It’s been a busy few weeks for the Independent Press Standards Organisation and as ever, its activities and announcements will, sooner or later, have a direct effect on journalists and their day to day work.
A campaign to counter fake news has begun; the President of the Royal Statistical Society gave the annual IPSO lecture (and what an unexpectedly brilliant and funny presentation that turned out to be); and in conjunction with The Samaritans, journalists are being given guidance on how to produce safe and informative coverage of suicide and self-harm.
But from a legal perspective, there have been two stand-out developments.
First was the decision by Mr. Justice Warby to dismiss an application for Judicial Review brought by a Jonathon Coulter against IPSO. Mr. Coulter wanted the High Court to set aside a decision by IPSO’s Complaints Committee and Independent Reviewer. As ever, the background facts are complicated, but essentially, Mr. Coulter went to the High Court after IPSO rejected a complaint against the Sunday Times over its reporting of a meeting at the House of Lords to launch what was described in Court as the second phase of the “Balfour Apology Campaign”.
The application was dismissed. The Court held that IPSO’s decisions (and those of the Independent Reviewer) were rational, did not breach any of its duties of enquiry, and were lawful.
In one sense, this is not a surprising outcome. It would have been shocking had the Court decided that IPSO’s procedures were not rational, or had breached the normal rules of fairness and proper investigation.
For journalists, the decision means they know that if their work is to be investigated by IPSO, they can be sure (as can complainants), that the issues will be looked into properly, carefully, and fairly.
But to the legal eye, it is striking that IPSO did not dispute that its decisions could be subject to a Judicial Review. Judicial Reviews can only be brought against a body “which exercises a public function”. No doubt there were good reasons why IPSO made this concession, though in the end, nothing turned on it. The Judge concluded that he did not need to decide whether IPSO performs a public function, and indeed, he went so far as to say that on this occasion, “it is better not to do so”.
However, he concluded that if another Judicial Review is brought against IPSO, and the parties themselves do not contest the Court’s jurisdiction, nevertheless, there should be “a full adversarial examination of the question”.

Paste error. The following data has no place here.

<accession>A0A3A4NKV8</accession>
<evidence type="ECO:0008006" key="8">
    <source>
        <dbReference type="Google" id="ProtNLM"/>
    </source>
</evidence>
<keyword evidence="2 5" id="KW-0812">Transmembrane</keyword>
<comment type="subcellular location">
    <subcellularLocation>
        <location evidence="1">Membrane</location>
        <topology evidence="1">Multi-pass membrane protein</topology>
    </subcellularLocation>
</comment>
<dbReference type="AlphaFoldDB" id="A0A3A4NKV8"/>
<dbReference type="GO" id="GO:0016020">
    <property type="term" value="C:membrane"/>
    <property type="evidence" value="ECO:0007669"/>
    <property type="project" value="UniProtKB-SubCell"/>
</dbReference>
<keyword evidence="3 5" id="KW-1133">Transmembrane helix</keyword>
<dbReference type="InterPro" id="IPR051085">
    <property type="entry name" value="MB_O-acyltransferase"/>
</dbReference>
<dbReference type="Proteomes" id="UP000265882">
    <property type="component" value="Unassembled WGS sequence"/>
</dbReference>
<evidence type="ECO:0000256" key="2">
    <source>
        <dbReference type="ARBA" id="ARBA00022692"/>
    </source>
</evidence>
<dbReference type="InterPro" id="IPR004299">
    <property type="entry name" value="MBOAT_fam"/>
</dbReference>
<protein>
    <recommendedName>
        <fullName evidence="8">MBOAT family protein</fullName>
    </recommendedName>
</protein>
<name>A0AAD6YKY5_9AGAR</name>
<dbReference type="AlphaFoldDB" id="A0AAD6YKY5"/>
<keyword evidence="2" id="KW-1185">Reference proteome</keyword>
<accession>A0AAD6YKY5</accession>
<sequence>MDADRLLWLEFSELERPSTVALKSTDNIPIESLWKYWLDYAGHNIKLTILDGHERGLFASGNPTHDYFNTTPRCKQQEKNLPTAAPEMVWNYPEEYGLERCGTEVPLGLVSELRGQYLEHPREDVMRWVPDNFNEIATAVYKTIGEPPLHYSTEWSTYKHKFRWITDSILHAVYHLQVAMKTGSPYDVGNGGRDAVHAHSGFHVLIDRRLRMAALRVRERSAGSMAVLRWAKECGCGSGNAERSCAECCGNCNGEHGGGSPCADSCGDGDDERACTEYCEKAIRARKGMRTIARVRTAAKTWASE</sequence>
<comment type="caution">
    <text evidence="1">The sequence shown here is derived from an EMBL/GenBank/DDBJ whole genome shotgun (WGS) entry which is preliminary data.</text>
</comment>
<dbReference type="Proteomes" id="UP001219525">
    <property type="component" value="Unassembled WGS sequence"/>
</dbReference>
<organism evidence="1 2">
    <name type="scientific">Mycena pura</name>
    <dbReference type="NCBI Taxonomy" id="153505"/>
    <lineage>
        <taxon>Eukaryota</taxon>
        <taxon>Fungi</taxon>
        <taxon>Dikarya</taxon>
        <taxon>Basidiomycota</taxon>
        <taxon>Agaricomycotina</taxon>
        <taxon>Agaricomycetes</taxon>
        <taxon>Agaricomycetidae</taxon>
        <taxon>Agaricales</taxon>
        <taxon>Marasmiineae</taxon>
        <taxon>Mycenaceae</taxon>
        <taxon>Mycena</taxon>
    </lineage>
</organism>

So it looks as though this might well not be the end of the debate as to whether the regulator exercises a public function. Certainly, it seems that Mr. Justice Warby thinks a fuller investigation is appropriate.
The second legal development, which has the potential to affect every journalist and editor whose employer is signed up to IPSO, was the announcement that it is creating a compulsory version of its low cost arbitration scheme.
It’s fair to say that there has not been much of a take-up of previous versions of the arbitration scheme. However, IPSO clearly wants this to change, and in its own words: “this will mean that someone who has a genuine claim against a newspaper who could have gone to court (for example for libel, invasion of privacy, data protection or harassment) can ask for arbitration of their claim and the newspaper cannot refuse”.
And last Friday, IPSO announced that the scheme will cover national newspapers published by News UK, Trinity Mirror, Associated, Telegraph, and Northern and Shell, a total of 15 titles in all. It seems regional and local papers are not be part of the compulsory scheme, though perhaps they will follow suit in due course.
In his Report, Sir Brian Leveson stressed the importance of the public having access to a low-cost compensation scheme, and so avoid the expense of court and legal fees.
Despite complaints from IPSO’s critics, the cap on damages £60,000 under the new scheme (in contrast the theoretical maximum libel damages that from a successful High Court claim of about £300,000), is at the upper end of most libel settlements and awards. It feels about right for the vast majority of claims.
But the biggest advantage for both complainants and publishers is that successful parties can only claim a maximum of £10,000 in costs. This rule is clearly designed to ensure that Leveson’s call for low cost arbitration is just that – low cost. It will prevent excessive legal costs being run up on either side, and prevent cases where the damages are dwarfed by the costs.
One of the most notorious examples still remains the case of the MP who settled his libel case against a publisher for £5,000 plus costs, only for his lawyers to demand £345,000 in costs. Not even IPSO’s sternest critic could justify that kind of abuse of the legal process.
So IPSO’s arbitration scheme is not only another step down the Leveson compliance road, but it will also provide financial certainty to both complainant and publisher, come what may.
And for journalists who continue to work to the highest standards in a harsh economic climate, certainty as to the cost of a legal complaint is something to be welcomed.